Hey everyone, It was suggested that I start a discussion on how to find and harvest burls. Please give your input also. I don’t deal with straight grain that often. I cut and sell burls for a living so here is what I know. It is illegal to harvest a burl without permission. of course if it is on your own property you can give yourself permission. What I do is put an ad on Craig’s list saying I want your burls. Most people don’t know what burls are. So you don’t get that many calls....
Intro: Hello to all and welcome to the first installment of Intarsia Basics. Before we can start cutting we need to select the wood we want to use and get our pattern ready. Wood Choices: I prefer to start with stock that is one inch thick because that gives you a lot of depth that you can work with. It will require a little more sanding on some areas but it will help to give your piece a 3D look. It is your choice if you prefer to stain your wood to achieve the colors or use exot...
I have been making Ebony plugs for the nightstands. There are 96 plugs in this project (48 per nightstand) so I needed to make a production run out of it. I decided to do a little “how I did it” for those who might need this in the future. The plugs will be set into their square holes with the edges flush to the surface. The tops are pillowed ~1/64” making them sit proud. Each plug must be polished to give it a beautiful sheen. I started with 6 1/4” X 3/...
Hello to all and all are Welcome, Intro: Hi, my name is Kory Kiker and a couple of weeks ago Ms. Debbie contacted me about conducting an online class for those interested in learning the art of intarsia. I was very excited about the chance to share a few things I have learned in the last three years of doing intarsia art. Before intarsia I did a lot of wood carving so I hope this helps give each project more depth and definition. I will tell you now that most of the things I’ve lear...
Greene And Greene Inspired Projects #2: Greene Inspired bench .... "From an amazing wood find" ...the story behind the projects
Greene Inspired bench …Part two… “From an amazing wood find” ...the story behind this After hosting an open house that was open to the public in my home “This Old Crack House”, which was a fund raiser for the local food shelf, I was approached and asked if I would build a Greene and Greene Entry Bench, by a lady who was in attendance. I explained to the lady, who later, turned out that she was one of the curators, for the local Historical Society here...
I have finally gotten around to making a real workbench for my new, and smaller, shop (see my previous entry). I am in the planning phase right now. I’ve been pouring over plans, books, philosophy of workbench design. I guess it’s safe to say I may be over thinking this. But the design is half the fun. So, I’ve put together a journal that you can download and look at. It has pictures and explanations of some of the design considerations I’m mulling over. I am ...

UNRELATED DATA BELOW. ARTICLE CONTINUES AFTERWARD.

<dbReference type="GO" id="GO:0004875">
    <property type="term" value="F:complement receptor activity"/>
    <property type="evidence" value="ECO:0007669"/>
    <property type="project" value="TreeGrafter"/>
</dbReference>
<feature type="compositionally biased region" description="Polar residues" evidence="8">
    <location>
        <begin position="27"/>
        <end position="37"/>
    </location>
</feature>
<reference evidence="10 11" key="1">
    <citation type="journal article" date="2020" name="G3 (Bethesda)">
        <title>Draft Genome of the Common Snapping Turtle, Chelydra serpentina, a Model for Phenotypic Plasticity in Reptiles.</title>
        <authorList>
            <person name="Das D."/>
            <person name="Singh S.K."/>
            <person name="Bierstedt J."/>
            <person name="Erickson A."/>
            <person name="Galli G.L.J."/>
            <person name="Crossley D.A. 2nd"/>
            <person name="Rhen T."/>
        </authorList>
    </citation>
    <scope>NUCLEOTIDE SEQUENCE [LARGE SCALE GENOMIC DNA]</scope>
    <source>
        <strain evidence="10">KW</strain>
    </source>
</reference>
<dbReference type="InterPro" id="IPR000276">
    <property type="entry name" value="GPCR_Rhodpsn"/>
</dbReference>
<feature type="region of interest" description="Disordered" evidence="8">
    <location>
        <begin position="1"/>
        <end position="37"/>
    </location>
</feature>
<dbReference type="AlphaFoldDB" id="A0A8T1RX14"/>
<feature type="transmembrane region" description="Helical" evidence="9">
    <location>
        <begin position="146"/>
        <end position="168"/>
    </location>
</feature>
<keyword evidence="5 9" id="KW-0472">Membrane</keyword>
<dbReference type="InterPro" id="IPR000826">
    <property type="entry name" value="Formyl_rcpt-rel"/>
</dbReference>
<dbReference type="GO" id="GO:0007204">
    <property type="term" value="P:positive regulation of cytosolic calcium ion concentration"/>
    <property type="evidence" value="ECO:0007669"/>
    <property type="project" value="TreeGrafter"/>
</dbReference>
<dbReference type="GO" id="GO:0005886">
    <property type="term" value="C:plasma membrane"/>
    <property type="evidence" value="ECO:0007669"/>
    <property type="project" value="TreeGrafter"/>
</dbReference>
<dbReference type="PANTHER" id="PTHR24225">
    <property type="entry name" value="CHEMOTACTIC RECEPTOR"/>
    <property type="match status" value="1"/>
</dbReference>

In this episode I go over the installation of the drawer slides. It is very important to remember that the width of you drawer box is the key to a successful slide installation.
Before we get started, I stated in the previous blog that I’d let you see the cement tube that is used to bond the Corian pieces together. The glue tube with two separate compartments, One for the fill material and the second for the catalyst. The plunger is part of the adapter kit that allows it to be used in a regular caulking gun. Your option is this, or a $80.00 to $150.00 gun. I opted for the $4.00 part. The small plastic piece beside it is an adapter that allows it to be...
I just got back from a woodworking tool estate sale. There were many good buys. I would of purchase a lot more but ran out of money. I spotted this woodworking vise and noticed that it is a quick release. I already got an old vice for the workbench that I am currently building, but it is not a quick release. I thought I would give it a go. I am taking a chance in buying a vise that wouldn’t turn. For $25.00, I don’t think it is much of a gamble. Here’s what I have foun...
Quartersawn oak blanks are cut to 14” long and 1 5/8” thick. The upper crest rails are 3” wide and the lower rails are 2 ½” wide. I chose to construct the chair with floating tenons so that I could mill and cut all of the rails to the exact same length. A bench-top mortising machine is used to make the mortises for the upper and lower crest rails. The 3/8” chisel is set exactly parallel to the machine’s fence, then an auxiliary fence is installed and shimmed to the proper angle required. Sto...
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